Sunday, October 7, 2012

The Catcher in The Rye: To Read or Not to Read and the War On Neverending Cencorship

J.D. Salinger
The Catcher in the Rye by J.D. Salinger  is one of my favorite books. I read it in high school and I enjoy it now just as much as I did back then. The story revolves around Holden Caulfield, a 16 year old rebellious outcast. The novel brings me back to those angst ridden emotions of the teenage years, and in my opinion makes Holden one of the most relatable protagonists in literature. The only argument concerned parents may have is that the novel uses an immense amount of profanity, and is sad underneath its cynical and sarcastic humor. Despite that, throughout the novel you get a sneak peek into the lingering consequences that death and trauma have on a teen, helping the reader to understand his somewhat of irrational actions. The novel also exposes the reality that social class and wealth does not create happiness but rather the loneliness and sense of being a social outcast it may bring.

Holden is significant to teens everywhere as we read about his struggle to fit in while remaining an individual among all the “phonies.” I think this is a book that will have all the students in class coming together to enjoy and relate to due to the narrator’s ability of being a spokesman for teens, even after so many generations. Even today it sparks my interest to reminisce the agony of adolescence. Although the book was published sixty years ago, adolescent alienation is something every future generation will never grow out of.

Reading the novel I can't help but notice the connection to power and wealth. The story revolves around a rich teen who goes from one expensive boarding school to another expensive boarding school and running a muck the city being a "spendthrift". Regardless of his wealth (or his parents), Holden is always unhappy and on the lookout for his identity. This is all just a reminder to me that money can't buy happiness, no matter how hard you try. 

Maybe it has to do with his gender, but as a male he is taught to hold in his feelings or face the consequence of being shunned by society. Unfortunately, this only adds to Holden's deteriorating emotional state throughout the novel.

This is a definite must read for our students, and something we should never hold back from teaching so the fact that there are people fighting to keep this story out of our classrooms is immensely disappointing.

We (are supposed to) live in a society that praises our right to freedom of speech and the freedom of press, but as teachers we are experiencing differently. We became teachers because we had a passion for writing and a love for reading. Yet in our classrooms today we are being used as political puppets to prove a point, and are being forbidden to teach outside our prearranged boxes and of letting our students think beyond the classroom.

How can we be told what and how our students read? Isn’t it the decision of the teacher how our students learn and how we prepare them for the future? Apparently not. Unfortunately, many of us are scared to challenge these committees and these parents who threaten and offensively question our ability to teach. We can’t even express our opinions on how absurd this censorship is because our careers are on the line, and who are we without these live changing careers?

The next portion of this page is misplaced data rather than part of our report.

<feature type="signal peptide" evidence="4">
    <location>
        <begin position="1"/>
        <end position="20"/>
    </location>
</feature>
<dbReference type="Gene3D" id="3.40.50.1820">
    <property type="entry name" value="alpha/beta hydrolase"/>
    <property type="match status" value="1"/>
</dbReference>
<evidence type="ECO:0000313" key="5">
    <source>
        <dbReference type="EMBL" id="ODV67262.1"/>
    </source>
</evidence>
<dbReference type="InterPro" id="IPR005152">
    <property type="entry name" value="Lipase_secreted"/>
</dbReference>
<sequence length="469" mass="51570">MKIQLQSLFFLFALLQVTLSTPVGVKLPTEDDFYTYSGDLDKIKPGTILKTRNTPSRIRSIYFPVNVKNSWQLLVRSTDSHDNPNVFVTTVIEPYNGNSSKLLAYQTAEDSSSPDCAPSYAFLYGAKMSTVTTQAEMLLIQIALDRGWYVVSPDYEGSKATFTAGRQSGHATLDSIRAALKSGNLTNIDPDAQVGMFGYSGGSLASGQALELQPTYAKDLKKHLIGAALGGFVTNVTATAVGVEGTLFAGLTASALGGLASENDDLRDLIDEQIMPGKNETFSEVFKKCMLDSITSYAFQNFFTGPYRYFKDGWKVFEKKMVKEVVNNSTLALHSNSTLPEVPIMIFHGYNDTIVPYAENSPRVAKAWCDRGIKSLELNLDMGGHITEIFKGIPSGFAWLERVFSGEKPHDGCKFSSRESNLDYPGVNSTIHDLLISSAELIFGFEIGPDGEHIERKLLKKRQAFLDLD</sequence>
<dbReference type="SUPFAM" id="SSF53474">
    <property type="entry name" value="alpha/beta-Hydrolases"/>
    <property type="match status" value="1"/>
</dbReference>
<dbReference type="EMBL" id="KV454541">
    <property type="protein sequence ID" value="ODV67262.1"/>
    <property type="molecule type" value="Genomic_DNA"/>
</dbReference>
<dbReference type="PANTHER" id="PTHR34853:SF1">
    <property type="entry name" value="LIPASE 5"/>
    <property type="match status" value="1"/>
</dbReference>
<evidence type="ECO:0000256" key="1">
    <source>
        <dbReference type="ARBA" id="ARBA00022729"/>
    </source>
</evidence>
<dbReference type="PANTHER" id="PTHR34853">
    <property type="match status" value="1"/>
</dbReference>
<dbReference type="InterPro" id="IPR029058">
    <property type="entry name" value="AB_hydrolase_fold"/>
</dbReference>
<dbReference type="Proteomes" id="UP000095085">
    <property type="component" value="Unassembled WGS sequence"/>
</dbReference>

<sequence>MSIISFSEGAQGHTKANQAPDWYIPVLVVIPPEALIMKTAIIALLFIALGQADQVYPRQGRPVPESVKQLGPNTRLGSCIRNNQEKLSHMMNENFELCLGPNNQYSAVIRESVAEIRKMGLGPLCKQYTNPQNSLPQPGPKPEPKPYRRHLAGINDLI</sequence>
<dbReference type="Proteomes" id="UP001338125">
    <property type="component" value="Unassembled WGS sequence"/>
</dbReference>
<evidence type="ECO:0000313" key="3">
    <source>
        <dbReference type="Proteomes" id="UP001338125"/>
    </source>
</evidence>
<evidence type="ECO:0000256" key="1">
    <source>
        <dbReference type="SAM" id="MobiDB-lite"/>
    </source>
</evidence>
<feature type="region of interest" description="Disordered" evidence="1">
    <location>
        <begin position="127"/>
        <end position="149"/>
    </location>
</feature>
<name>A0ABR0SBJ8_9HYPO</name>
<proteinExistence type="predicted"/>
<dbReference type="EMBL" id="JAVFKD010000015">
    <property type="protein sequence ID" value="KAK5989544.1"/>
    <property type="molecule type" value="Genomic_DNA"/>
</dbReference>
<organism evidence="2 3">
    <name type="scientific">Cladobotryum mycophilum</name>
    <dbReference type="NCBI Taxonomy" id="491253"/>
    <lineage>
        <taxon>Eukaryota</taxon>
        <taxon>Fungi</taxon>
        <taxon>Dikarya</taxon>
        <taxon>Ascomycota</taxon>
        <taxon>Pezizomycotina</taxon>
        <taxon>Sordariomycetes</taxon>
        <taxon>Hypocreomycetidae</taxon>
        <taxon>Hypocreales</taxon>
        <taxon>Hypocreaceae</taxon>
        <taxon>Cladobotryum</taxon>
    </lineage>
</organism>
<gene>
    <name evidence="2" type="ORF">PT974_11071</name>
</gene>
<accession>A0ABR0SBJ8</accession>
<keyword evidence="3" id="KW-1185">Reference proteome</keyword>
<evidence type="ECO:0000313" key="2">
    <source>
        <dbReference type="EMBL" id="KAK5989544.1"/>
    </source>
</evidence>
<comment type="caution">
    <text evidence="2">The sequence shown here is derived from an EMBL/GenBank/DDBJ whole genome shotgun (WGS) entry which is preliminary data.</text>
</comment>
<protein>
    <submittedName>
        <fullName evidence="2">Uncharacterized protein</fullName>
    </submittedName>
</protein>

Realistically, we are fighting against groups of biases: the political, the religious, the uneducated, the old fashioned and worst of all: the ignorant and unwilling to understand. How can we be told we can’t teach a classic novel because it may or may not suggest homosexuality, because the book uses words that make a group of people uncomfortable, or because the book expresses an emotion that we are often told to repress? These novels are the ones that inspired and motivated us to be the leaders of society today. These books deal with the real and often common issues our teens are experiencing and living through today; rape, death, relationships, abuse, gangs etc. We can’t shun them from the obstacles of life just because we want to protect them. We are only hurting them by doing so.

Our students look up to us for guidance, they look up to us to hear the truth, and they look up to us to prepare them for the real world. How can we do any of that when the real world is being censored? The issues that these books cover are real; they are raw and they need to be explored. We as teachers need to stand together and win this war over censorship. We can’t let this ridiculousness overcome us, because to live a lie, we might as well not be teachers at all…

1 comment:

  1. Maybel, great job connecting all of the readings from last week to Catcher in the Rye. You have a clear position on intellectual freedom for teachers in the classroom. I would love to see you unpack the following point: "Yet in our classrooms today we are being used as political puppets to prove a point, and are being forbidden to teach outside our prearranged boxes and of letting our students think beyond the classroom." Why do you think teachers are political puppets? Should the community have a say in what content is taught to their children? How can we balance intellectual freedom for teachers and the community's goals?